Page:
the sponge before putting the dirty sponge in your soap bucket thereby keeping as much grit as possible off the vehicle.
My technique begins with washing the wheels first. Thouroughly washing the wheels and tires takes some time. If you did this last, the water on the
vehicle would begin to evaporate and leave water spots on the finish before you begin to dry off the vehicle, which is something you want to avoid.
I don't really use any special chemicals to wash the wheels, as if they are waxed or sealed properly they clean up very easily. To clean the tires
I will spray them first with APC, and then use a tire brush to finish up. While spraying the tires with APC, I spray down the wheel wells also, letting
the cleaner dwell for a while while I work on scrubbing the tires. When finished and before moving on to the vehicle body, be sure to dump out the water
and start fresh. Also, set that first sponge aside and begin using clean mitt number 2. Semi-metallic brake dust is not something we want to chance
rubbing onto the finish.
Moving on to the body, the goal is to keep the sponge as clean as possible. I rinse it off with a spray from the hose after each time it touches a particularly
dirty section of the vehicle, but always shake it off in the rinse bucket before it gets dipped back into the wash bucket. Starting with a clean wash mitt,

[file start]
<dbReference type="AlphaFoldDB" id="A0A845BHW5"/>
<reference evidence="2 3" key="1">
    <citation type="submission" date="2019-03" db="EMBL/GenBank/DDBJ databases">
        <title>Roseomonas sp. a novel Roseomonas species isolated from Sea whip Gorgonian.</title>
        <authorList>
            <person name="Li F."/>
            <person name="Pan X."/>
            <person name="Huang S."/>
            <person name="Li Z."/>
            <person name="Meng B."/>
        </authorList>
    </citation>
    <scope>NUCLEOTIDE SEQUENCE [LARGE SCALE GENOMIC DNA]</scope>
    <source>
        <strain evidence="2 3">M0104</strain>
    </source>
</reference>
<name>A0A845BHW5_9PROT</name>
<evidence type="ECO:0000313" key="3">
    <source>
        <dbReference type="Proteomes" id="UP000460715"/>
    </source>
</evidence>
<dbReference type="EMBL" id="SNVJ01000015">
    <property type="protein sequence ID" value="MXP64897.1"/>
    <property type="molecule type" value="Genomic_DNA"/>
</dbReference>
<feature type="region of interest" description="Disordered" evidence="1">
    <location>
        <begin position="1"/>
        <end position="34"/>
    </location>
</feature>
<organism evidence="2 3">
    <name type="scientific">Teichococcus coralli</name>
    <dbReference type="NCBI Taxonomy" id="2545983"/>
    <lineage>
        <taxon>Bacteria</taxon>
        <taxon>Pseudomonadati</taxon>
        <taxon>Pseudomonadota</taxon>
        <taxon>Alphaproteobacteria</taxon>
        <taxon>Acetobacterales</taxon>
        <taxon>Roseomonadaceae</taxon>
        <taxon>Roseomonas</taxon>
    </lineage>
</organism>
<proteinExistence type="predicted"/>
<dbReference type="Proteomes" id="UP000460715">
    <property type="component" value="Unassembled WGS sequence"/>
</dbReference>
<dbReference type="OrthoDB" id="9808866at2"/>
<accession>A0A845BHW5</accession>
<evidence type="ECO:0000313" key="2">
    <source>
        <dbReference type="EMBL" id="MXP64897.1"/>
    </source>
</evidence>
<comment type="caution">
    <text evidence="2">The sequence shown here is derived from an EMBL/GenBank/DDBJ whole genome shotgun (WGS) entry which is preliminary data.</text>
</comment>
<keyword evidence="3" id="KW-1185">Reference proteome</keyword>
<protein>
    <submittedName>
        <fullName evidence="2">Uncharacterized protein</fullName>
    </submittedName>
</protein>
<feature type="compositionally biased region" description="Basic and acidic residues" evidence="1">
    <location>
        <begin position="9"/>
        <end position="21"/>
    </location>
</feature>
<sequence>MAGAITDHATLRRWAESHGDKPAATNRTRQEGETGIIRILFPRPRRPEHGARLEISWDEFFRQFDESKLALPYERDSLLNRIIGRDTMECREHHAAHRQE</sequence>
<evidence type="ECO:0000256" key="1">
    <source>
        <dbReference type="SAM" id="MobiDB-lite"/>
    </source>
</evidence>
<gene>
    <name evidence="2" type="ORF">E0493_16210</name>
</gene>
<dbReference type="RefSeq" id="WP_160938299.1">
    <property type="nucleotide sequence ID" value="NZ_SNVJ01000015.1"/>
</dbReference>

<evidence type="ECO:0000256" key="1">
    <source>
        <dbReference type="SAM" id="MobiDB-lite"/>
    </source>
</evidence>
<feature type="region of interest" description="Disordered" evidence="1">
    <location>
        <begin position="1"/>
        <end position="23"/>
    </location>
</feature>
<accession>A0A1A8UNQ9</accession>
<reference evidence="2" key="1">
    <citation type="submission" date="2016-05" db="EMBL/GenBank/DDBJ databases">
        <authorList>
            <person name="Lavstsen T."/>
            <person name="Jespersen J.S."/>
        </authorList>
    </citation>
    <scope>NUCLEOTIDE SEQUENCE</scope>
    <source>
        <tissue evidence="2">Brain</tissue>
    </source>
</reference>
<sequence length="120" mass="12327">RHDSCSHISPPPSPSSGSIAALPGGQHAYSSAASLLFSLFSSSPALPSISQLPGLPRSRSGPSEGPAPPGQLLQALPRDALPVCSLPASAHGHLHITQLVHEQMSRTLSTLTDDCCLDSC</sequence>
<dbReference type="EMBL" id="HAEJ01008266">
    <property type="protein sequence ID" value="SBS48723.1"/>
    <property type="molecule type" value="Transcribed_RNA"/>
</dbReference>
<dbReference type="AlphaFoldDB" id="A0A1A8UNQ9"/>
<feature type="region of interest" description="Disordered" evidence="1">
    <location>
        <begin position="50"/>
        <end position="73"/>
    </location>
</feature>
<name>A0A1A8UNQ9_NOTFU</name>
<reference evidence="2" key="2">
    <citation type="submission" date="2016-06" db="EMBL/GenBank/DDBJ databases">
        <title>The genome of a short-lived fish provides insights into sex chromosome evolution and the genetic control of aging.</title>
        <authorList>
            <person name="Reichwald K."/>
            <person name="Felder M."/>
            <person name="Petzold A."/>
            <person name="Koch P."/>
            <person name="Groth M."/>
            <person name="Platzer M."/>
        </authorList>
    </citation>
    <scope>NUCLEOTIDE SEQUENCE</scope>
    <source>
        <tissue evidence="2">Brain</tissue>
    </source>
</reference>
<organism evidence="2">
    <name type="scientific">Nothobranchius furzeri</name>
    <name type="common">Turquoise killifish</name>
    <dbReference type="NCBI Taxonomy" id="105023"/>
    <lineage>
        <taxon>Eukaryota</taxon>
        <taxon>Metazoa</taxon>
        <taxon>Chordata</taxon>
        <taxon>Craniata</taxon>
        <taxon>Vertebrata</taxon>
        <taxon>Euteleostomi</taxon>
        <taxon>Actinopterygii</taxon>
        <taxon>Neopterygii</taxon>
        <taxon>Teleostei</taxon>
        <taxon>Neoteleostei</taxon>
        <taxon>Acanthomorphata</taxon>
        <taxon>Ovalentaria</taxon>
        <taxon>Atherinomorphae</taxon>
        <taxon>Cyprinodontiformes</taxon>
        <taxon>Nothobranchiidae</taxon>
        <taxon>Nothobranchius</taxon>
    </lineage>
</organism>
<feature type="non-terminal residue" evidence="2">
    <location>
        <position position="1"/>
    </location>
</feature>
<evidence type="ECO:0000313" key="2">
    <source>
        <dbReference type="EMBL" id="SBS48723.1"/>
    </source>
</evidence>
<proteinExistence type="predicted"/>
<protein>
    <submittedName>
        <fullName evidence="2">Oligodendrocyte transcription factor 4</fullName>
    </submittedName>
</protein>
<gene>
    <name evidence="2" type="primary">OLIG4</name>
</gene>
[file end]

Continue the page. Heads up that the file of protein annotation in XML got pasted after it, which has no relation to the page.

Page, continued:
I start from the top down. After washing the roof, hood, liftgate and the sides from the beltline up (rinsing the sponge frequently too), I would set that
mitt aside and begin with fresh mitt number 3, for the lower sides and rocker panels. If the vehicle is especially dirty, going with mitt #4 when needed
is prudent as well.
During the wash while you are focusing on a particular section, periodically go back and spray down sections that you already finished working on. You want
to keep the water moving in order to avoid water spotting.
Drying: Immediatly begin drying the vehicle after completing the wash so as to avoid water spotting. As stated above in the detailing supplies section,
for the bulk of the drying task, I use the Absorber synthetic chamois. If certain panels are drying quickly on their own, it can be helpful to spritz
the area with a quick detailer while drying to aid in lubrication and keep the chamois/towel from marring the finish. The Absorber, absorbes tons of
water and wrings out easily and completely to use effectively on the next body section. Be sure to dry the door/hood/liftgate jambs and the wheels. For
these areas, as well as the mud flaps, side tubes and tow hitch, I will switch over to 100% cotton towels. When drying the jambs, have a spray bottle with
a water and car soap mix handy to clean up these areas and dry at the same time.
Time spent on hand washing, 2.5 hours.
Glass Cleaner and
Lint Free Disposable Towels
Begin by cleaning the interior vinyl and plastic parts first. For this detail I am trying a new product which gets great reviews.
1Z Einszett Cockpit Premium Interior Plastic Cleaner.